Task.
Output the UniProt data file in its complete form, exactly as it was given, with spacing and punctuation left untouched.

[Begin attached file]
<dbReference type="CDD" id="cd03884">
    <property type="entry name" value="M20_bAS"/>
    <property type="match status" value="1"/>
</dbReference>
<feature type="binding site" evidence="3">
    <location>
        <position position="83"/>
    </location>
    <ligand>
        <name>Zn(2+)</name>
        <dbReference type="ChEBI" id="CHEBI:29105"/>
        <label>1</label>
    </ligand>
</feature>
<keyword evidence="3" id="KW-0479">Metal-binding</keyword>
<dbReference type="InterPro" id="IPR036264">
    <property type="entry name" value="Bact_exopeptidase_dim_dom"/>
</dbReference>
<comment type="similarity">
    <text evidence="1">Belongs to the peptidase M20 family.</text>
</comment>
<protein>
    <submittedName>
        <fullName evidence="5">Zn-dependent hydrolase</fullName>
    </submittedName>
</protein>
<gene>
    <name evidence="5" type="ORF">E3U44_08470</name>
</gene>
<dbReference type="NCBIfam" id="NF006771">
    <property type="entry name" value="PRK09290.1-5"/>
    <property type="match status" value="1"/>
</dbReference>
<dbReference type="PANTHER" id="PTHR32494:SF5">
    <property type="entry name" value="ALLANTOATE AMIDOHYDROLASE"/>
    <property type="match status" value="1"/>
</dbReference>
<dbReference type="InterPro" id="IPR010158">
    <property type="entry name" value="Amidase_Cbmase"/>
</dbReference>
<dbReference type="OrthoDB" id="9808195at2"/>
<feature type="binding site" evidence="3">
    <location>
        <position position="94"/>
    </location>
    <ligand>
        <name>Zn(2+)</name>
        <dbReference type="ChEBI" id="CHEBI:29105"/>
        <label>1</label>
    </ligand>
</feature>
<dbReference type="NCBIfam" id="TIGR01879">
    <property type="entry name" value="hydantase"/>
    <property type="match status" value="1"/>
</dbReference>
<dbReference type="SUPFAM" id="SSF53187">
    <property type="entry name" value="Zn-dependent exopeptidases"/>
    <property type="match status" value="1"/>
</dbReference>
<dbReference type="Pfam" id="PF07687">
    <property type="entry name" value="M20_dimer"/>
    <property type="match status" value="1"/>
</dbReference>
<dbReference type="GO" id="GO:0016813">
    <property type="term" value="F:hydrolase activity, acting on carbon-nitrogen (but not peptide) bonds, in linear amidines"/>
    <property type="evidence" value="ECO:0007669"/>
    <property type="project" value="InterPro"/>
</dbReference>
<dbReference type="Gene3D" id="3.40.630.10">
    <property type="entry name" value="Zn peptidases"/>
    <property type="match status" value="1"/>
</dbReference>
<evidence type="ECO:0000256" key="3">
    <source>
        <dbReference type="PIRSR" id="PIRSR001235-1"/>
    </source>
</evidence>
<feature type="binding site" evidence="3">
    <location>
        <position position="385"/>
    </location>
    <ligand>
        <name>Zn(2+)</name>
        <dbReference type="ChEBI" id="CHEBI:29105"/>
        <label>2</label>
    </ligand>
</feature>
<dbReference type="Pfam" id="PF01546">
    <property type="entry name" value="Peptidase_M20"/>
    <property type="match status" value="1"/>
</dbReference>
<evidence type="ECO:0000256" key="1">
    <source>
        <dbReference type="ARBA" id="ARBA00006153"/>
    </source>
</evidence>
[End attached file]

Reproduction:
<dbReference type="CDD" id="cd03884">
    <property type="entry name" value="M20_bAS"/>
    <property type="match status" value="1"/>
</dbReference>
<feature type="binding site" evidence="3">
    <location>
        <position position="83"/>
    </location>
    <ligand>
        <name>Zn(2+)</name>
        <dbReference type="ChEBI" id="CHEBI:29105"/>
        <label>1</label>
    </ligand>
</feature>
<keyword evidence="3" id="KW-0479">Metal-binding</keyword>
<dbReference type="InterPro" id="IPR036264">
    <property type="entry name" value="Bact_exopeptidase_dim_dom"/>
</dbReference>
<comment type="similarity">
    <text evidence="1">Belongs to the peptidase M20 family.</text>
</comment>
<protein>
    <submittedName>
        <fullName evidence="5">Zn-dependent hydrolase</fullName>
    </submittedName>
</protein>
<gene>
    <name evidence="5" type="ORF">E3U44_08470</name>
</gene>
<dbReference type="NCBIfam" id="NF006771">
    <property type="entry name" value="PRK09290.1-5"/>
    <property type="match status" value="1"/>
</dbReference>
<dbReference type="PANTHER" id="PTHR32494:SF5">
    <property type="entry name" value="ALLANTOATE AMIDOHYDROLASE"/>
    <property type="match status" value="1"/>
</dbReference>
<dbReference type="InterPro" id="IPR010158">
    <property type="entry name" value="Amidase_Cbmase"/>
</dbReference>
<dbReference type="OrthoDB" id="9808195at2"/>
<feature type="binding site" evidence="3">
    <location>
        <position position="94"/>
    </location>
    <ligand>
        <name>Zn(2+)</name>
        <dbReference type="ChEBI" id="CHEBI:29105"/>
        <label>1</label>
    </ligand>
</feature>
<dbReference type="NCBIfam" id="TIGR01879">
    <property type="entry name" value="hydantase"/>
    <property type="match status" value="1"/>
</dbReference>
<dbReference type="SUPFAM" id="SSF53187">
    <property type="entry name" value="Zn-dependent exopeptidases"/>
    <property type="match status" value="1"/>
</dbReference>
<dbReference type="Pfam" id="PF07687">
    <property type="entry name" value="M20_dimer"/>
    <property type="match status" value="1"/>
</dbReference>
<dbReference type="GO" id="GO:0016813">
    <property type="term" value="F:hydrolase activity, acting on carbon-nitrogen (but not peptide) bonds, in linear amidines"/>
    <property type="evidence" value="ECO:0007669"/>
    <property type="project" value="InterPro"/>
</dbReference>
<dbReference type="Gene3D" id="3.40.630.10">
    <property type="entry name" value="Zn peptidases"/>
    <property type="match status" value="1"/>
</dbReference>
<evidence type="ECO:0000256" key="3">
    <source>
        <dbReference type="PIRSR" id="PIRSR001235-1"/>
    </source>
</evidence>
<feature type="binding site" evidence="3">
    <location>
        <position position="385"/>
    </location>
    <ligand>
        <name>Zn(2+)</name>
        <dbReference type="ChEBI" id="CHEBI:29105"/>
        <label>2</label>
    </ligand>
</feature>
<dbReference type="Pfam" id="PF01546">
    <property type="entry name" value="Peptidase_M20"/>
    <property type="match status" value="1"/>
</dbReference>
<evidence type="ECO:0000256" key="1">
    <source>
        <dbReference type="ARBA" id="ARBA00006153"/>
    </source>
</evidence>